Last episode we ended by talking with Bec about how cybercriminals leverage the fight-or-flight response and get you to do things you wouldn’t normally do, like share bank details, through amygdala hijacking. Bec concluded the episode by giving us some great advice on how we can retrain ourselves NOT to be so reactive and hopefully, stop ourselves from doing something rash.In this episode, Awareness ≠ Behavioural Change - Rethinking Cybersecurity Training, we’re going to build upon what Bec discussed last week, a cyber psychology 101 if you will, and see how we practically apply key psychological concepts like cognitive agility, convergent and divergent thinking and meta-cognitive skills to things like tabletop exercises and security awareness training. Key Takeaways:Embrace Cognitive Agility: The world is too complex for a one-size-fits-all approach. Learn when to adapt and think critically in the face of unexpected situations.Awareness does not equal change in behaviour: One size doesn't fit all, and quantitative is usually valued over qualitative, which needs to change.Leverage Divergent and Convergent Thinking: Don't just train for specific scenarios. Develop the flexibility to both explore diverse solutions and converge on the best course of action when the time comes.Build Diverse Teams: Groupthink can be your worst enemy in a crisis. Foster diverse perspectives within your team to avoid this critical blindspot.Make Reflective Learning a Priority: Learn from every experience, good or bad. Debrief after incidents and ask: What went well? What didn't? How can we improve?Focus on Impact Skills, Not Just Technical Knowledge: Decision-making, communication, and collaboration are the foundational skills needed to navigate complex cyber threats.We hope you enjoyed this episode - See you next time, keep secure, and don’t forget to ask yourself, ‘Am I the compromising position here?’ Keywords: cybersecurity, training, incident response, crisis management, soft skills, impact skills, cognitive agility, reflective learning, diverse teams, behavioural changeSHOW NOTESFull show notes can be found here: https://www.compromisingpositions.co.uk/podcast/episode-23-awareness-does-not-equal-behavioural-change-rethinking-cybersecurity-trainingABOUT BEC MCKEOWNBec McKeown CPsychol is the Founder and Director of Mind Science, an independent organisation that works with cyber security professionals. She helps businesses to advance the human aspect of system resilience, so a collaborative culture of innovative thinking and an agile threat response becomes the norm.As a Chartered Psychologist with extensive experience of carrying out applied research for organisations including the UK Ministry of Defence, Bec has gained a unique perspective on the ways humans react in times of crisis. She works at both operational and strategic levels, with a focus on situational awareness, decision-making and problem-solving in complex environments.LINKS FOR BEC MCKEOWNBec’s LinkedInMind Science LTD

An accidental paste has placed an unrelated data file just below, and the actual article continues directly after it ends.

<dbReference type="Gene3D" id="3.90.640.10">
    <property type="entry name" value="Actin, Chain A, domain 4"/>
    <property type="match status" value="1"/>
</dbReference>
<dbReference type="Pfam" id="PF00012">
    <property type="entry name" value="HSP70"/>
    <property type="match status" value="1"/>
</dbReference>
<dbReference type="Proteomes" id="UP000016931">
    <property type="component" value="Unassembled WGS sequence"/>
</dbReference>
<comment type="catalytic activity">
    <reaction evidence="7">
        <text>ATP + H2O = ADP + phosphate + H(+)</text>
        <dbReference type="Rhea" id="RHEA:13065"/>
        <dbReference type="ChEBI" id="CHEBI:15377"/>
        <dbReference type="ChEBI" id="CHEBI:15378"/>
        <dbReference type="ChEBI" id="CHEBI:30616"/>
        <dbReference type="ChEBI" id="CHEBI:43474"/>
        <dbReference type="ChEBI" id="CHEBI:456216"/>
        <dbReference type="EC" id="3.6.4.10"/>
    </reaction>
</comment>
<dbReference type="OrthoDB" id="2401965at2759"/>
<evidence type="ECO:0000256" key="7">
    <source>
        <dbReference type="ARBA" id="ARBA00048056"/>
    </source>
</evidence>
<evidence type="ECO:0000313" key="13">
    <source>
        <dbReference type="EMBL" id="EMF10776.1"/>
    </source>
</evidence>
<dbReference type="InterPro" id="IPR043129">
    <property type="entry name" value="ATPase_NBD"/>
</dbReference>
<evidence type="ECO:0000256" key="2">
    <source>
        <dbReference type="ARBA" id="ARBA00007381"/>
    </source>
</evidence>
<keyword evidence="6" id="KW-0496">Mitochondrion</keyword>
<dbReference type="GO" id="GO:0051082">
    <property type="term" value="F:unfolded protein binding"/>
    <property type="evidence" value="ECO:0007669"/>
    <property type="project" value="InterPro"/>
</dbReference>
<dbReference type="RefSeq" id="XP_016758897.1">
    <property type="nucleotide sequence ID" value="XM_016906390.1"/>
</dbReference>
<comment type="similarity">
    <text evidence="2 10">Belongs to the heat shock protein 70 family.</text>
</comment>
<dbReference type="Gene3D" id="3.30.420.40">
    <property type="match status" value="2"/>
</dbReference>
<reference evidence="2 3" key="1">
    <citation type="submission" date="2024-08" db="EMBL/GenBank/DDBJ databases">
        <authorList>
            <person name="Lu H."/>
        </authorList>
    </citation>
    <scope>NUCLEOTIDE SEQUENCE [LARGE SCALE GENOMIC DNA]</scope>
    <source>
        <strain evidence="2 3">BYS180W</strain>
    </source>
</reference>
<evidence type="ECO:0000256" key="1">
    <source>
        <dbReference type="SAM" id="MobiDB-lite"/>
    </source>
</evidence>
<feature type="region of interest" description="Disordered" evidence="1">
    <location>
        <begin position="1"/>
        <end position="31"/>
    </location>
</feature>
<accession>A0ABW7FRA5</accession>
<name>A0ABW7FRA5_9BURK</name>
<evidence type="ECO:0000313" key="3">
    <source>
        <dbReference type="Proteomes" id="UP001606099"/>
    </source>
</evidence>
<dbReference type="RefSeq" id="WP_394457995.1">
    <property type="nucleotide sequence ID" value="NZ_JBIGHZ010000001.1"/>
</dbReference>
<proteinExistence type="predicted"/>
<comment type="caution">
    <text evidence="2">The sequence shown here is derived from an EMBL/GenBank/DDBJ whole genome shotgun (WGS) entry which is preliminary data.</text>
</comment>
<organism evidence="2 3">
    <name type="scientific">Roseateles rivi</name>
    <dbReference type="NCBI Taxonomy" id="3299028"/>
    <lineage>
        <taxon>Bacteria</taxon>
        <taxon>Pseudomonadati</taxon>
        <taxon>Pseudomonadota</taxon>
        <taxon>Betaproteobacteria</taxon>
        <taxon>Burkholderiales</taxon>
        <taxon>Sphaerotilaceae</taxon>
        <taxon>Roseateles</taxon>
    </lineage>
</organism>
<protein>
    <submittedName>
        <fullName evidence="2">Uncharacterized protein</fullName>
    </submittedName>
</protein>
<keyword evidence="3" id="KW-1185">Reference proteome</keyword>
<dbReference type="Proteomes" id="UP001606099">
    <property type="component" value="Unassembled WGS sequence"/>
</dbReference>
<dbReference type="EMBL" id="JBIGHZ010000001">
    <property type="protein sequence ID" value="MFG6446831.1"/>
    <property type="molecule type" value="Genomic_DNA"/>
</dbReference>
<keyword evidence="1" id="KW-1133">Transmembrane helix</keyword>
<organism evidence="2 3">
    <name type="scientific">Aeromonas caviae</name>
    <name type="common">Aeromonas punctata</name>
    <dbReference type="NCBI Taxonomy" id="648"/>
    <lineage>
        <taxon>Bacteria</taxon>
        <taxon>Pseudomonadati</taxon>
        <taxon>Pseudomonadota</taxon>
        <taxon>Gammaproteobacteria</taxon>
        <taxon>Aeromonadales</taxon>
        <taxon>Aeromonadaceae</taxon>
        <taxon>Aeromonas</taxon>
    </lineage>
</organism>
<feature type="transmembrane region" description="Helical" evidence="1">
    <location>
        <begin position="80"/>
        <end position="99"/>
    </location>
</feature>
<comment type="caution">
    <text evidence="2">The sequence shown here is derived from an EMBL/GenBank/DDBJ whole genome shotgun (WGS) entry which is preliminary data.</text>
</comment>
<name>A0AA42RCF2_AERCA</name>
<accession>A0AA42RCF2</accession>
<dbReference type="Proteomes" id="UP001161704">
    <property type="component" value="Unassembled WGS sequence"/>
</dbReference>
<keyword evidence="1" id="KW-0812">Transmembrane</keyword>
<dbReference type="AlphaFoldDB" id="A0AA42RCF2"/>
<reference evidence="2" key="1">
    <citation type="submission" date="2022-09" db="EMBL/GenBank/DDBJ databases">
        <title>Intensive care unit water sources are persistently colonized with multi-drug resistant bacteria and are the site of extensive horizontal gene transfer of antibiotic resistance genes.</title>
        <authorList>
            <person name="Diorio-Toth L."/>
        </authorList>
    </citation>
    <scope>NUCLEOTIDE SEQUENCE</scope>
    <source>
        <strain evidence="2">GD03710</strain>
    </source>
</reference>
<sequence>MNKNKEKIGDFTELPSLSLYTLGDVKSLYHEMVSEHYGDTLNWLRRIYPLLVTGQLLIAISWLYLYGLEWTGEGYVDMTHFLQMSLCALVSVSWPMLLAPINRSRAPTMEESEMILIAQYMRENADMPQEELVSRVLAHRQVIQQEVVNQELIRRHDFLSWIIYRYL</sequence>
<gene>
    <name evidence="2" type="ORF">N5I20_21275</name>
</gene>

Welcome to Compromising Positions! The tech podcast that asks non-cybersecurity professionals what we in the industry can do to make their lives easier and help make our organisations more prepared to face ever-changing human-centric cyber threats! This week we are joined by Bec McKeown, a chartered psychologist with extensive experience in carrying out applied research for organisations including the UK Ministry of Defence and the founder and director of Mind Science, an independent organisation that works with cybersecurity professionalsIn this episode, Hands Off My Amygdala! The Psychology Behind Cybersecurity, we are going to hear about Bec’s varied and interesting career in advising people in highly stressful situations to be reflective and not reactive, and how they cannot only learn from their actions but become masters of them. This episode is a smorgasbord of psychological concepts that will make you think twice about how you normally run your security awareness programme and but also your tabletop exercise too. And crucially, learn why people act the way they do during an actual cybersecurity incident. Key Takeaways:The curse of knowledge: Understanding what it's like to not understand cybersecurity from a technical perspective can be an advantage in helping you communicate better. By putting yourself in the shoes of the listener, you can convey complex ideas in a way that is easy to understand and relatableZero trust: While zero trust may make sense from a technical standpoint, it can lead to frustration and workarounds when it hinders employees. Theory Y suggests that people given more agency and autonomy are likely to work well, if not harder, than when constantly surveilled.Just culture: Accepting that mistakes will be made and analysing the steps that lead to that mistake happening with a view of learning how to avoid it without blame can improve the learning culture. Most people don't come to work to be malicious, if a mistake happens it is due to other factors like stress or bad processes.Microlearning: Nobody wants to sit in training for three hours! Microlearning helps by breaking up information into bite-sized chunks that are easy to digest. It's also important to account for different learning styles and provide information in various formats.Amygdala hijacking: Cybercriminals leverage amygdala hijacking, which occurs when the amygdala activates the fight-or-flight response when there is no serious threat to a person's safety. It's essential to recognize the contextual cue that led you to act that way and develop strategies to deal with it before it happens.Links to everything we discussed in this episode can be found in the show notes and if you liked the show, please do leave us a review. Follow us on all good podcasting platforms and via our YouTube channel, and don't forget to share on LinkedIn and in your teams.It really helps us spread the word and get high-quality guests, on future episodes.  We hope you enjoyed this episode - See you next time, keep secure, and don’t forget to ask yourself, ‘Am I the compromising position here?’ Keywords: cybersecurity, curse of knowledge, covid, zero trust, psychology, reciprocity, autonomy, security awareness, military, learning styles, gamification, leader boards, crisis, tabletop exercises, amygdala hijackingSHOW NOTESImmersive LabsBec’s Article in Immersive Labs on Workforce ResiliencyChristian Hunt’s episode - Compromising PositionsArticle on Theory X and Theory Y - Mind ToolsInfluence by Robert CialdiniActionable Gamification - Yu-Kai ChouABOUT BEC MCKEOWNBec McKeown CPsychol is the Founder and Director of Mind Science, an independent organisation that works with cyber security professionals. She helps businesses to advance the human aspect of system resilience, so a collaborative culture of innovative thinking and an agile threat response becomes the norm.As a Chartered Psychologist with extensive experience of carrying out applied research for organisations including the UK Ministry of Defence, Bec has gained a unique perspective on the ways humans react in times of crisis. She works at both operational and strategic levels, with a focus on situational awareness, decision-making and problem-solving in complex environments.LINKS FOR BEC MCKEOWNBec’s LinkedInMind Science LTD